Andreas Spechtl

Booker: Daniel Jahn

"Strategies" (release date: May 25, 2019)

They say that the avant-garde moves faster than light and therefore has to travel under cover of darkness, flying blind, destination unknown. No milestones, no junctions, absolutely no route maps. Ultimately, this only becomes apparent in retrospect, when the light slowly catches up and illuminates the way.


Little of today's realpolitik-related gloom casts its shadow over "Strategies", the new album by restless avant-garde auteur Andreas Spechtl. On the contrary. Whereas the two preceding albums "Sleep" and "Thinking About Tomorrow (And How To Build It)" documented quietly intimate, personal journeys along the margins of Europe or Iran, casting a sceptical eye on neoteric political shifts, "Strategies" is an altogether more explosive affair, buzzing with beats, effervescent with the energy of techno, dance, a celebration of resistance.


The sense of unease engendered by global politics has given way to a new sense of self, to new strategies, an eagerness to escape into ecstasy, madness, anarchy. Right from the word go, as the first melodies take shape, as the first lines unfold, even as quiet, intimate moments from prior recordings linger on, a piano fades away, a saxophone passes by and then the beats kick in — an almost anthemic "yes, we will change the world / because we've done so / many times before" sets the euphoric tone for the rest of the album.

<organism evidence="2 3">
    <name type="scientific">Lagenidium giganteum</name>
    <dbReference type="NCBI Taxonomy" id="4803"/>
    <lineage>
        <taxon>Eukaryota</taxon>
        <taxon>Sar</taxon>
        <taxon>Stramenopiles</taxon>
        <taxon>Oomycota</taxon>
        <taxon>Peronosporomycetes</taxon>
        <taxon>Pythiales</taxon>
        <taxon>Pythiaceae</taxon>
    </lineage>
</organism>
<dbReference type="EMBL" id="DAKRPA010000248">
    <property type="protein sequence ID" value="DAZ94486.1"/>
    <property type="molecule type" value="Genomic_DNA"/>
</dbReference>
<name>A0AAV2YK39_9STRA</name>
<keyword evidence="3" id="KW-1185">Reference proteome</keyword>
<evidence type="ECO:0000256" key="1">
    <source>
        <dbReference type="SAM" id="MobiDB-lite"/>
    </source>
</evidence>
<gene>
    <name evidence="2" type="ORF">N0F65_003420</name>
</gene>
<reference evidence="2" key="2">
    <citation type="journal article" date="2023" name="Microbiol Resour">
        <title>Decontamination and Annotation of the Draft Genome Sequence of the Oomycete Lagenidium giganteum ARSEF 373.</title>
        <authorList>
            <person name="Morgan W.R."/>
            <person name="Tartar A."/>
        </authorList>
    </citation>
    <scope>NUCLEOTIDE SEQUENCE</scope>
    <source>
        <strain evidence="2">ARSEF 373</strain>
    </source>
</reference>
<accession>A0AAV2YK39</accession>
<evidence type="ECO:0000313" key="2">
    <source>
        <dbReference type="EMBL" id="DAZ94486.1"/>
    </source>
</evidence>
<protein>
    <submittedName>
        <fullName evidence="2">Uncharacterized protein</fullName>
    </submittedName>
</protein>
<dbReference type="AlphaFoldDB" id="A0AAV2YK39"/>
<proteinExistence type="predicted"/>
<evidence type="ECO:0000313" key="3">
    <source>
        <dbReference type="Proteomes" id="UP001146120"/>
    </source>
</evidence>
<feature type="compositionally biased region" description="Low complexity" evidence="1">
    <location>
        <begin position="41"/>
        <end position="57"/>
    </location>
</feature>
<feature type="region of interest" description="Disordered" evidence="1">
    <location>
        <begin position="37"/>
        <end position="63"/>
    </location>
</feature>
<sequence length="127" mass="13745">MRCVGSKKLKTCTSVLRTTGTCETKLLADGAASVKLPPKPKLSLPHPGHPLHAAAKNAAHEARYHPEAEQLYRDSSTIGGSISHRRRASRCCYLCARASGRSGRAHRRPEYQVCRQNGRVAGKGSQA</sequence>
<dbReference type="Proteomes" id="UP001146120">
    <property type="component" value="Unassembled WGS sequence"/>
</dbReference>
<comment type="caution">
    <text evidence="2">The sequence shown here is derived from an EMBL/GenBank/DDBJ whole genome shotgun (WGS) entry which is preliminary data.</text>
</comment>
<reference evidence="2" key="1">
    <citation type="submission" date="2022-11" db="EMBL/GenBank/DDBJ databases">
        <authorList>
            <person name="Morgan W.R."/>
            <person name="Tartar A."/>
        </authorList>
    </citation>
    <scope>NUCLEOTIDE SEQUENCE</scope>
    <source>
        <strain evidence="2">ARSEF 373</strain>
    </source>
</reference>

And oh, the voice! Following its disappearing act on the previous discs, it returns here on a wave of charming dandyism, dancing, screaming, whispering, moaning, striding unwaveringly, casually, aggressively, through techno, tribal and disco beats, scanning lyrics whose palpable, newly-gained coolness might just be a universal antidote against the world's political vacuum, contagious and infectious, nowhere more nonchalant than on The Separate,congenially paraphrasing Max Weber to hit the post-democratic politics of youthful, dynamic, neo-liberal suits firmly on the head, "drilling black holes" as it were. A voice which suddenly switches to Spanish on When We Were Young, joined by Anna Seghers as a ghostly witness of the great European Victim Myth. Confronted with one's past, one cannot take all of them on, uttering in near derisive tones "abre la puerta / està golpeando europa", recalling not only displaced spirits — less than a century ago it was the Europeans who were fleeing across the world — but also the fact that the "world wide wall" was already deployed back then. Communist refugees were denied entry to the USA not so very long ago. It was a different story in Mexico, where the album was actually written — in Santiago de Querétaro, not far from Mexico City. It was crafted mostly on a modular system and two synthesizers, without VST or digital equipment, the computer downgraded to the status of a mere multitrack recording device. The depth of these analogue sounds can clearly be detected throughout the sonically cogent album, with no hint of digital calibration. In fact, one might think these songs had been created in the course of one fantastic session by one big orchestra (out of tune here and there).